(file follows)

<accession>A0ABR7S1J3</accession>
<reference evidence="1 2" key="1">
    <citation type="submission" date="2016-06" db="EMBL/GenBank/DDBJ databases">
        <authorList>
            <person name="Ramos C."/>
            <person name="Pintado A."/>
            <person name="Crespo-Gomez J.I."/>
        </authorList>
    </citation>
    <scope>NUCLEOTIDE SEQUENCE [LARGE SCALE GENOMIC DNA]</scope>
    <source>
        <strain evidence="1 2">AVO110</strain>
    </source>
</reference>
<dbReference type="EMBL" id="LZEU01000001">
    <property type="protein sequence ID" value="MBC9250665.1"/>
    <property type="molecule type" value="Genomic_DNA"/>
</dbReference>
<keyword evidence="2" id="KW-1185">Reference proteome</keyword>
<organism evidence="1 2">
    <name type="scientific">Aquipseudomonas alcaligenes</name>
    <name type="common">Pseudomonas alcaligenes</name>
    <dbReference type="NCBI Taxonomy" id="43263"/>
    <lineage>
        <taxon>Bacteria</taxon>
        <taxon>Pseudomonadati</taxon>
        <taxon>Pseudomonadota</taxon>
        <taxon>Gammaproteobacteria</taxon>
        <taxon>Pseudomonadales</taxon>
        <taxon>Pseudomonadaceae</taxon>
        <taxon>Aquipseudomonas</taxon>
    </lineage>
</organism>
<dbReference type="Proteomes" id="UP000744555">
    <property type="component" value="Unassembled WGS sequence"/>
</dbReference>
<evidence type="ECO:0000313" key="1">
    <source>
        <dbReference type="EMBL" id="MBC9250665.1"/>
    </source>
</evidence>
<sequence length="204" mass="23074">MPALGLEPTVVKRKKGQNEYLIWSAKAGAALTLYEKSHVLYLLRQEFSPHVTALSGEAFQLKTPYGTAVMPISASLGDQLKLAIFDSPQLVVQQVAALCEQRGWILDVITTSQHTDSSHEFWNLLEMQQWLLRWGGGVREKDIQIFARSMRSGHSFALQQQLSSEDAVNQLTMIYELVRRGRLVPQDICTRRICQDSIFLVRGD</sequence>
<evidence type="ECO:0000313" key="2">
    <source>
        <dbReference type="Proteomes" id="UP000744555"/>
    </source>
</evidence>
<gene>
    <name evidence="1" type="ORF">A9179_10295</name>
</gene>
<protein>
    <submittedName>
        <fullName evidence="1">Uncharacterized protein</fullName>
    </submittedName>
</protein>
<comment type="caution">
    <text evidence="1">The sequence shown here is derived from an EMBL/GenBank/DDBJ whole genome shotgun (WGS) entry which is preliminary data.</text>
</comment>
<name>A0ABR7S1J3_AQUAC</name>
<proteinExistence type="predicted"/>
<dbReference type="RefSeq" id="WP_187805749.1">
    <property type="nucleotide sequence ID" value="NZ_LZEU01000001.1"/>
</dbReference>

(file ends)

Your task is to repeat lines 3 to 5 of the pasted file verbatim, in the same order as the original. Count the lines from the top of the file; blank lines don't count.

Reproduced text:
    <citation type="submission" date="2016-06" db="EMBL/GenBank/DDBJ databases">
        <authorList>
            <person name="Ramos C."/>